The 87-year-old senator has visibly lost a step, but a new report features stories from (mostly anonymous) aides saying that her mental deterioration is a lot further along than we realize.
California’s senior senator (and boy, do we mean senior!) Dianne Feinstein is well known to be a little out of step with her liberal California constituency. Out of 47 Democratic or Democratic-caucusing sitting senators, GovTrack ranks her as the 18th most liberal, which is still fairly progressive, but only slightly left of the median. There is now concern, though, that Feinstein is not just out of step with the very progressive state she represents, but out of touch with reality.
The New Yorker dropped one hell of a bomb on Feinstein this morning, with an article diplomatically entitled Dianne Feinstein’s Missteps Raise a Painful Age Question Among Senate Democrats. The piece does not use the words “senile” or “Alzheimer’s,” but the inference could not be more clear.
Did anyone else catch Dianne Feinstein repeating her question to Jack Dorsey of Twitter at the hearing today?— Texan (@Texan_21C) November 17, 2020
Within 2 minutes she asked same question twice. Maybe it's time to pass the baton? She's accomplished a lot for the Democratic Party over the years..but#DianneFeinstein pic.twitter.com/EBrNWGFGRh
The video above is admittedly from a right-wing troll, but it shows something pretty uncomfortable that we all saw. During the Jack Dorsey Senate testimony last month, Feinstein asked Jack Dorsey the exact same question, twice in a row, on national television, and she was clearly oblivious to the fact she had just asked the same question twice.
“She’s an incredibly effective human being, but there’s definitely been deterioration in the last year,” one aide to a Democratic senator told @JaneMayerNYer, of Dianne Feinstein. “She’s in a very different mode now.” https://t.co/OYThV8HRbO— The New Yorker (@NewYorker) December 10, 2020
The New Yorker piece says, albeit through anonymous quotes from her former aides, that DiFi’s condition is worse than generally realized. “Many others familiar with Feinstein’s situation describe her as seriously struggling, and say it has been evident for several years,” the piece alleges. “Speaking on background, and with respect for her accomplished career, they say her short-term memory has grown so poor that she often forgets she has been briefed on a topic, accusing her staff of failing to do so just after they have. They describe Feinstein as forgetting what she has said and getting upset when she can’t keep up.”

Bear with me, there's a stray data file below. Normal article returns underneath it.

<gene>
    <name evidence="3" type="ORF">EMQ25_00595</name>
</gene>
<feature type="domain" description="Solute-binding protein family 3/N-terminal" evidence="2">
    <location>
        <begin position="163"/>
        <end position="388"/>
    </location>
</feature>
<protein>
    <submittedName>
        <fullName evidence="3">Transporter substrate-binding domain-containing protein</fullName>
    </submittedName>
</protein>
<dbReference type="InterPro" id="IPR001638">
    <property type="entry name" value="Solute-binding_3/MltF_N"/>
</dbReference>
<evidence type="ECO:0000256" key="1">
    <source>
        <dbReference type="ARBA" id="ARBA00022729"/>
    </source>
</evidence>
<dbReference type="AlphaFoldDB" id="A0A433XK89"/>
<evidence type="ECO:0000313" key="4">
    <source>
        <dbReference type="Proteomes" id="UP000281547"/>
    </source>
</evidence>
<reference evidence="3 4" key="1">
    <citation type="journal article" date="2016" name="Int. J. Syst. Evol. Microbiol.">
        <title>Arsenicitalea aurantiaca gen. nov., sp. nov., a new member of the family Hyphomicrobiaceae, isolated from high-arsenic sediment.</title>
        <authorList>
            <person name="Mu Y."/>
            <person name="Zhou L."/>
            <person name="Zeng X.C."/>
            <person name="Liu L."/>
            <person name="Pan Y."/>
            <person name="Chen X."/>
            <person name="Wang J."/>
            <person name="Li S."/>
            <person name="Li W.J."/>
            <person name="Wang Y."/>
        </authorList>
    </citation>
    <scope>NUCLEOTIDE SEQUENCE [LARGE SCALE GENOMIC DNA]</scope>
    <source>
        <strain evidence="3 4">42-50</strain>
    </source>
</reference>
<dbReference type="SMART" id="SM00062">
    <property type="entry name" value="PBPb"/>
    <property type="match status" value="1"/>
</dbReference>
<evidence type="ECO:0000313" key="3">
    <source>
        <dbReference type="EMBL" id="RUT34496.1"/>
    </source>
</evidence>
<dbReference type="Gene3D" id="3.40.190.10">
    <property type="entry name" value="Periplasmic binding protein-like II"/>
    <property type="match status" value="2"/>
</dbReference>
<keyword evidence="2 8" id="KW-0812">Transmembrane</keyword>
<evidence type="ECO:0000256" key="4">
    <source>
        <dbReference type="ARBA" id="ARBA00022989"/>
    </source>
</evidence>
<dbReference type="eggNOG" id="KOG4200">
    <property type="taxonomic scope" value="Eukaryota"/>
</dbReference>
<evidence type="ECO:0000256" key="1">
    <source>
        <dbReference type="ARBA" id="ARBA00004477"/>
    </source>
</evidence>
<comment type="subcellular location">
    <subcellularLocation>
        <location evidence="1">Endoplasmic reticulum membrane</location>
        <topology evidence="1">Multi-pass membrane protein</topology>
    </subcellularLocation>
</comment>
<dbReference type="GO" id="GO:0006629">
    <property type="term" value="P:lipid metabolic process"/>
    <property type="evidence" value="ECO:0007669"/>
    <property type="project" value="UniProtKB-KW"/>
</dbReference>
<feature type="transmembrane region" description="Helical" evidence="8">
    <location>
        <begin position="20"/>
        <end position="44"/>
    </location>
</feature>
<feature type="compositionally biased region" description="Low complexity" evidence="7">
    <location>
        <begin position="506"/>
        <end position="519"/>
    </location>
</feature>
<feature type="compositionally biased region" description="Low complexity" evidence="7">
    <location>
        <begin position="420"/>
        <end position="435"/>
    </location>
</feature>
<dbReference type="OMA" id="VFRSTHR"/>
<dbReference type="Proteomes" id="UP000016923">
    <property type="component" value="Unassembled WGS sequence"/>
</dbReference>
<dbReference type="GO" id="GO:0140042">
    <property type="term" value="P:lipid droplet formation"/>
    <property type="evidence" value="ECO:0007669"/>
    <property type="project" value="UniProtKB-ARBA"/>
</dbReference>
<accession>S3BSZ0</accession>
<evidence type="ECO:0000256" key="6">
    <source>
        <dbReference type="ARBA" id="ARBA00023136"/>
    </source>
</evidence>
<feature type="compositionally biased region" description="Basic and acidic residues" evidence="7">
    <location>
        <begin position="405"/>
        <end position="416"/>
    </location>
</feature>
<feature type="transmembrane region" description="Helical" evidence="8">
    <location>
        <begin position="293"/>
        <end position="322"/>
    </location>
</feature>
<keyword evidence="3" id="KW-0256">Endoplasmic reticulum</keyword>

“Feinstein’s staff has said that sometimes she seems herself, and other times unreachable,” the New Yorker continues. “‘The staff is in such a bad position,’ a former Senate aide who still has business in Congress said. ‘They have to defend her and make her seem normal.’”
There’s also some juicy Senate palace intrigue from when Feinstein stepped down as lead Dem on the Senate judiciary committee, after Trump easily rammed through his third Supreme Court nominee. Apparently Chuck Schumer had to stage an intervention, as Feinstein could not pull together any effective opposition. “Schumer had several serious and painful talks with Feinstein, according to well-informed sources” that spoke with the New Yorker.
“Compounding the problem, Feinstein seemed to forget about the conversations soon after they talked,” the magazine adds.
Dianne Feinstein is 87 years old and leading the Democrats' Supreme Court vacancy efforts. "Feinstein sometimes gets confused by reporters’ questions, or will offer different answers to the same question depending on where or when she’s asked." https://t.co/6Ox0OHClYv— Christopher Ingraham (@_cingraham) September 23, 2020
The rest of the unflatting incidents in the article are things we already know. She sat on the Christine Blasey Ford allegations during the Brett Kavanaugh hearings (at Blasey Ford’s request, BTW). She was shockingly chummy and frankly a little unsafe with Republicans during the Coney Barrett hearings.
But in many ways, the New Yorker article kind of took it easy on Feinstein. No mention of the FBI probe into her stock trading. No mention of her husband’s corrupt meddling to get a friend’s kid into UC Berkeley. No acknowledgement that her evolution into a billionaire plutocrat caricature of her former self is an embarrassment to anyone who feels that the longest-serving woman ever in the US Senate had a pretty good run in the 90s and early 2000s.
So The New Yorker wrote an entire article about Dianne Feinstein based on whispers and gossip but the media covered this for half a minute. pic.twitter.com/NeW6CQIkum— Kim Wexler's Ponytail (@MadisonKittay) December 10, 2020
The New Yorker’s article may seem like a “hit piece” on Feinstein, but makes an overall institutional point — the Senate is just too fucking old. Half the Senate is 65 or older, and five of them (DiFi included) are well into their 80s. We do not wish to be ageist, Ruth Bader Ginsburg was 87 too at the point of her death, and she was still pretty goddamn sharp at that age. But not all octogenarians are the same. Feinstein will be 91 at the end of her current term, and while it seems unseemly that former staffers are trashing her diminishing cognitive skills behind her back, that may be the only effective way we have to let voters know that it’s time to put a legacy senator out to pasture.
Image: WASHINGTON, DC - NOVEMBER 17: Ranking Member Sen. Dianne Feinstein (D-CA) attends a Senate Judiciary Committee hearing titled, "Breaking the News: Censorship, Suppression, and the 2020 Election" on Capitol Hill on November 17, 2020 in Washington, DC. Facebook CEO Mark Zuckerberg and Twitter CEO Jack Dorsey are scheduled to testify remotely. (Photo by Hannah McKay-Pool/Getty Images)